The Worst Jobs in History-Series 2 (2004)
|Year Of Production||2004|
|RSDL / Flipper||
Dual Disc Set
|Cast & Crew|
|Region Coding||4||Directed By||
Roadshow Home Entertainment
|RPI||$28.95||Music||The Fratelli Brothers|
|Pan & Scan/Full Frame||Unknown||English Dolby Digital 2.0 (256Kb/s)|
|Widescreen Aspect Ratio||1.75:1|
|Video Format||576i (PAL)|
|Original Aspect Ratio||1.75:1||Miscellaneous|
|Annoying Product Placement||No|
|Action In or After Credits||No|
If you're the sort of person who whinges about the drudgery of your job or if you've ever complained that your occupation is too exhausting, well here is a series just for you. The wonderful Channel 4 documentary series, The Worst Jobs In History literally examines just that - the worst jobs in British history. After viewing one or two episodes, you are virtually guaranteed to acquire a whole new respect for your current day to day routine.
In each episode, Tony Robinson of Blackadder fame introduces us to a myriad of ghastly jobs from bygone eras. Not only were most of these jobs highly labour intensive, tedious, low paid and disgusting, many were downright dangerous. These occupations were commonplace in Britain long before any health and safety legislation ever existed and before trade unions took an active interest in the welfare and conditions of workers. Thankfully, industrial laws do now exist and in combination with the technological age, these have either totally changed the processes of these jobs or made them redundant all together.
To fully appreciate the physical aspects and the drudgery of these jobs, Tony actually performs every task himself and experiences first hand what these people endured day in, day out. Fortunately though for Tony, he only has to perform each task for a very short period of time and in complete safety. At the conclusion of each episode, it's difficult not to have the utmost respect for the people who performed these jobs in terrible conditions, to earn the smallest of wages. These people laid the foundations for the society that we enjoy and take for granted today.
At the time of writing this review, the first series of The Worst Jobs In History still has not been released on DVD in this country, or seemingly anywhere else for that matter. The second series consists of five episodes, each covering a different category of occupation. The cover slick does not have an index of the jobs contained in each episode, so I have taken the time to document them below.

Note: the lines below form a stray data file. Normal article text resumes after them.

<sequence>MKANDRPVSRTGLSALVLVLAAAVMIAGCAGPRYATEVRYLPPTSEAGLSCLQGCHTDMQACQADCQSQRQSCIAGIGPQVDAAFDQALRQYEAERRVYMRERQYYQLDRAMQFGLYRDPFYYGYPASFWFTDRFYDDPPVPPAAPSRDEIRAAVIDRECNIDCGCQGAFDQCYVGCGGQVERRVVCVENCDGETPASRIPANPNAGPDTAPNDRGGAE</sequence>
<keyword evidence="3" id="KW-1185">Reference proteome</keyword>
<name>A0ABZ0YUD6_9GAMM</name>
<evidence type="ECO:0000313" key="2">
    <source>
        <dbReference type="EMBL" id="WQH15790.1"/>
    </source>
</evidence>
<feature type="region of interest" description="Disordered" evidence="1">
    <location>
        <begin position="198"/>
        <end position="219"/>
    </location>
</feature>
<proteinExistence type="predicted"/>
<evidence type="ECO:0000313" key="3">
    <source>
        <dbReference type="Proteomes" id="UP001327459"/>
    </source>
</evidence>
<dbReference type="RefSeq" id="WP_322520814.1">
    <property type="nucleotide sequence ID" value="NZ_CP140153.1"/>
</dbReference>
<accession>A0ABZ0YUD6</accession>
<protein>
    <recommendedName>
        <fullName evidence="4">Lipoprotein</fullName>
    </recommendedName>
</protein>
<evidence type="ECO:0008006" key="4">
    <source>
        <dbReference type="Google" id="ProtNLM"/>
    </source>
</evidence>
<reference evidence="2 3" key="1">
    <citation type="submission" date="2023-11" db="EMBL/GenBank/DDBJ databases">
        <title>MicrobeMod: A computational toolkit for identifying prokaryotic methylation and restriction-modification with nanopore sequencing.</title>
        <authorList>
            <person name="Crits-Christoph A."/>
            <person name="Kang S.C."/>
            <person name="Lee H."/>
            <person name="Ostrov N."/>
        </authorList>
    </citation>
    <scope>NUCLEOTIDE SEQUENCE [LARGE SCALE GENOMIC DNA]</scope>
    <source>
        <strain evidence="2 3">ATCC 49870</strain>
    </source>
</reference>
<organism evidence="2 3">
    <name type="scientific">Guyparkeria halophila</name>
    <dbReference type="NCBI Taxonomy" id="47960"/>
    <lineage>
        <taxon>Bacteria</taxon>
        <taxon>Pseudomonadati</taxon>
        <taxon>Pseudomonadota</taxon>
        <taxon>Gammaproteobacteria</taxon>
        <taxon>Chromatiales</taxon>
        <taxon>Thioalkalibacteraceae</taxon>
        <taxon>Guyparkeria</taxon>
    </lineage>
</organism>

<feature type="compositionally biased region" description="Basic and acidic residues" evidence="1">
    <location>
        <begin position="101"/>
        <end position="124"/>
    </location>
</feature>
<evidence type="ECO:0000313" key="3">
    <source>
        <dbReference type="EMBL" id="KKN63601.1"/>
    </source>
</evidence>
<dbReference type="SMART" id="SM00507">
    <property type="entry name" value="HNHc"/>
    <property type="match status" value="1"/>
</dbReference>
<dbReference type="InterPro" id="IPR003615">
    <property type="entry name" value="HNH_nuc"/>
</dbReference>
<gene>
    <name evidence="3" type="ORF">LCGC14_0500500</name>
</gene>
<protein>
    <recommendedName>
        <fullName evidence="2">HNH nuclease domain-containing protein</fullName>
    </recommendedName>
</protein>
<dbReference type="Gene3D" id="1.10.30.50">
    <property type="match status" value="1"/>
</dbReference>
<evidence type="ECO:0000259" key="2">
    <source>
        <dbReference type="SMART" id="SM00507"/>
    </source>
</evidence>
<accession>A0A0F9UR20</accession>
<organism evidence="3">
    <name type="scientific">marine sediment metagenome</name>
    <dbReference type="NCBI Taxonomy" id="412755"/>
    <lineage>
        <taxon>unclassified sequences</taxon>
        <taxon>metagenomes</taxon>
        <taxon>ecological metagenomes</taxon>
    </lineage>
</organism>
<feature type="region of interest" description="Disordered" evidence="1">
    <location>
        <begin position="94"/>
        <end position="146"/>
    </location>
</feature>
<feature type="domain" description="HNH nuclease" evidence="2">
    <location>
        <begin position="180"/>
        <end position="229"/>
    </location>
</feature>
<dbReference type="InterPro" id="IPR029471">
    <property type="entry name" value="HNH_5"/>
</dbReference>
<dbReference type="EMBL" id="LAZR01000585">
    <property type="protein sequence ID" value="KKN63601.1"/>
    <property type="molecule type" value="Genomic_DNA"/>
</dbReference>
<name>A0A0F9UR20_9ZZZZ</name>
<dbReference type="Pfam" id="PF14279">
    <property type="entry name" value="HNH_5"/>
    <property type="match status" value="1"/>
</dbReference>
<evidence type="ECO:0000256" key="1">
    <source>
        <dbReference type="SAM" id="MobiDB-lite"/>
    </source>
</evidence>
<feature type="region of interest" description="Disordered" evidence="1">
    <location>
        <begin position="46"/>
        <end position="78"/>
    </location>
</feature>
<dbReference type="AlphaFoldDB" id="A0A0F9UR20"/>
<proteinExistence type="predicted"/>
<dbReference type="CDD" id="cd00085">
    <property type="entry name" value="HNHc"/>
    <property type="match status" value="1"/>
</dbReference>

Episode 1: The Worst Urban Jobs In History (48:47)
Episode 2: The Worst Royal Jobs In History (48:52 )
Episode 3: The Worst Industrial Jobs In History (48:43)
Episode 4: The Worst Maritime Jobs In History (49:02 )
Episode 5: The Worst Rural Jobs in History (48:30 )
The video transfer for second series of The Worst Jobs In History is close to broadcast quality.
The series is presented in an aspect ratio of 1.75:1, which is 16x9 enhanced.
The levels of sharpness and clarity are consistent throughout, with just an occasional hint of softness. Blacks were clean and shadow detail was excellent.
Colours were nicely balanced and natural, presenting no adverse problems.
There were no MPEG artefacts in the transfer. Film-to-video artefacts were well controlled and film artefacts were non-existent. All in all, a fine transfer.
The option of English subtitles is available for each episode. They are easily legible in bold white and are very accurate.
Both DVD's are single sided, dual layer discs. The layer change on disc one is perfectly placed at 37:22 during the second episode. The layer change on disc two is also perfectly placed at the very end of episode four.
The audio transfer is perfectly adequate for the content.
There is only one audio track available, English Dolby Digital 2.0 (256Kb/s).
Dialogue quality was outstanding throughout. I had no problems hearing and comprehending any of the dialogue.
I noticed no significant issues with audio sync.
Music for the series is credited to The Fratelli Brothers. The theme music is quite catchy and suits the mood of the series very well.
The use of Pro-Logic brings the surround channels to life, carrying music and ambient sound. There is no real requirement for direct sound placement in the series anyway.
The subwoofer kicked in occasionally, mostly during sequences of music.
|Surround Channel Use|
The main menu is static, silent and 16x9 enhanced.
NOTE: To view non-R4 releases, your equipment needs to be multi-zone compatible and usually also NTSC compatible.
At the time of this review, there is no R1 edition of The Worst Jobs In History - Series Two available.
The second series of The Worst Jobs In History is truly fascinating. Independent of the first series, this second series can be fully enjoyed without ever viewing the first. Tony Robinson makes the perfect host - his fun level of enthusiasm ensures that the series is as entertaining as it is educational. Highly Recommended.
The transfers are both very good.
Unfortunately, there is no extras.
|DVD||JVC XV-N412, using Component output|
|Display||Hitachi 106cm Plasma Display 42PD5000MA (1024x1024). Calibrated with THX Optimizer. This display device is 16x9 capable. This display device has a maximum native resolution of 1080i.|
|Audio Decoder||Built in to amplifier/receiver. Calibrated with THX Optimizer.|
|Amplification||Panasonic SA-HE70 80W Dolby Digital and DTS|
|Speakers||Fronts: Jensen SPX7 Rears: Jensen SPX4 Centre: Jensen SPX13 Subwoofer: Jensen SPX17|